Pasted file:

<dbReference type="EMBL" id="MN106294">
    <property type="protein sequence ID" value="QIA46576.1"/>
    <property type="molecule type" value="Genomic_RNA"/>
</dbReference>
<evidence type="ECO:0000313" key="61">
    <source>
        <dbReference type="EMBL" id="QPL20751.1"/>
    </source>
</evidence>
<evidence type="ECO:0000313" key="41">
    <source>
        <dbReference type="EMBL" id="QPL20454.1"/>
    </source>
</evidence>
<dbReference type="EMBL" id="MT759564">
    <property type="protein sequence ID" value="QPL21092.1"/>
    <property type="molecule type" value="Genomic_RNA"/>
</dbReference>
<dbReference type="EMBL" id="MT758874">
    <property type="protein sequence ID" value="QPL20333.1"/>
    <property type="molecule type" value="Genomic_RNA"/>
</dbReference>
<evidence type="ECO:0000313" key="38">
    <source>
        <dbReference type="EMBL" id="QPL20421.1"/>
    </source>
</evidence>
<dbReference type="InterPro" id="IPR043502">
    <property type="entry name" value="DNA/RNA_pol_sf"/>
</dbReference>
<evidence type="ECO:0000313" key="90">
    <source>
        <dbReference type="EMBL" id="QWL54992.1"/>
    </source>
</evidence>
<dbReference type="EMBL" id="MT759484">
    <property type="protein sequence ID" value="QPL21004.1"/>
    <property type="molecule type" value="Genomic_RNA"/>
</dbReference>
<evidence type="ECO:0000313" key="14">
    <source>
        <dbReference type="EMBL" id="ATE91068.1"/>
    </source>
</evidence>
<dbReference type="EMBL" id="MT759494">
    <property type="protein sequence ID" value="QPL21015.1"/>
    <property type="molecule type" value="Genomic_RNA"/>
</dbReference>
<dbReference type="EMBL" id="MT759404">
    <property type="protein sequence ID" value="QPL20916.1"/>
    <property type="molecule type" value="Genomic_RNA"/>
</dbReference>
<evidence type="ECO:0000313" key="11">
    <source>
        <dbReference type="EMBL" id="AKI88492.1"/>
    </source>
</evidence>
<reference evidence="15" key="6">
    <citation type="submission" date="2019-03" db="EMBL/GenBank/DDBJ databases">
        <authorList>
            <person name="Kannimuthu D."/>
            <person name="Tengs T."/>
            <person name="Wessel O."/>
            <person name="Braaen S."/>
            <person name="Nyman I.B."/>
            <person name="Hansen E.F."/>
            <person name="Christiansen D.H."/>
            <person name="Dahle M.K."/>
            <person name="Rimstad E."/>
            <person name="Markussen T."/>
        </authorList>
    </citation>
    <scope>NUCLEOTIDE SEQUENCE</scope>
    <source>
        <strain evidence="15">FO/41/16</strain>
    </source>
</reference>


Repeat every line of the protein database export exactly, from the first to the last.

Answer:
<dbReference type="EMBL" id="MN106294">
    <property type="protein sequence ID" value="QIA46576.1"/>
    <property type="molecule type" value="Genomic_RNA"/>
</dbReference>
<evidence type="ECO:0000313" key="61">
    <source>
        <dbReference type="EMBL" id="QPL20751.1"/>
    </source>
</evidence>
<evidence type="ECO:0000313" key="41">
    <source>
        <dbReference type="EMBL" id="QPL20454.1"/>
    </source>
</evidence>
<dbReference type="EMBL" id="MT759564">
    <property type="protein sequence ID" value="QPL21092.1"/>
    <property type="molecule type" value="Genomic_RNA"/>
</dbReference>
<dbReference type="EMBL" id="MT758874">
    <property type="protein sequence ID" value="QPL20333.1"/>
    <property type="molecule type" value="Genomic_RNA"/>
</dbReference>
<evidence type="ECO:0000313" key="38">
    <source>
        <dbReference type="EMBL" id="QPL20421.1"/>
    </source>
</evidence>
<dbReference type="InterPro" id="IPR043502">
    <property type="entry name" value="DNA/RNA_pol_sf"/>
</dbReference>
<evidence type="ECO:0000313" key="90">
    <source>
        <dbReference type="EMBL" id="QWL54992.1"/>
    </source>
</evidence>
<dbReference type="EMBL" id="MT759484">
    <property type="protein sequence ID" value="QPL21004.1"/>
    <property type="molecule type" value="Genomic_RNA"/>
</dbReference>
<evidence type="ECO:0000313" key="14">
    <source>
        <dbReference type="EMBL" id="ATE91068.1"/>
    </source>
</evidence>
<dbReference type="EMBL" id="MT759494">
    <property type="protein sequence ID" value="QPL21015.1"/>
    <property type="molecule type" value="Genomic_RNA"/>
</dbReference>
<dbReference type="EMBL" id="MT759404">
    <property type="protein sequence ID" value="QPL20916.1"/>
    <property type="molecule type" value="Genomic_RNA"/>
</dbReference>
<evidence type="ECO:0000313" key="11">
    <source>
        <dbReference type="EMBL" id="AKI88492.1"/>
    </source>
</evidence>
<reference evidence="15" key="6">
    <citation type="submission" date="2019-03" db="EMBL/GenBank/DDBJ databases">
        <authorList>
            <person name="Kannimuthu D."/>
            <person name="Tengs T."/>
            <person name="Wessel O."/>
            <person name="Braaen S."/>
            <person name="Nyman I.B."/>
            <person name="Hansen E.F."/>
            <person name="Christiansen D.H."/>
            <person name="Dahle M.K."/>
            <person name="Rimstad E."/>
            <person name="Markussen T."/>
        </authorList>
    </citation>
    <scope>NUCLEOTIDE SEQUENCE</scope>
    <source>
        <strain evidence="15">FO/41/16</strain>
    </source>
</reference>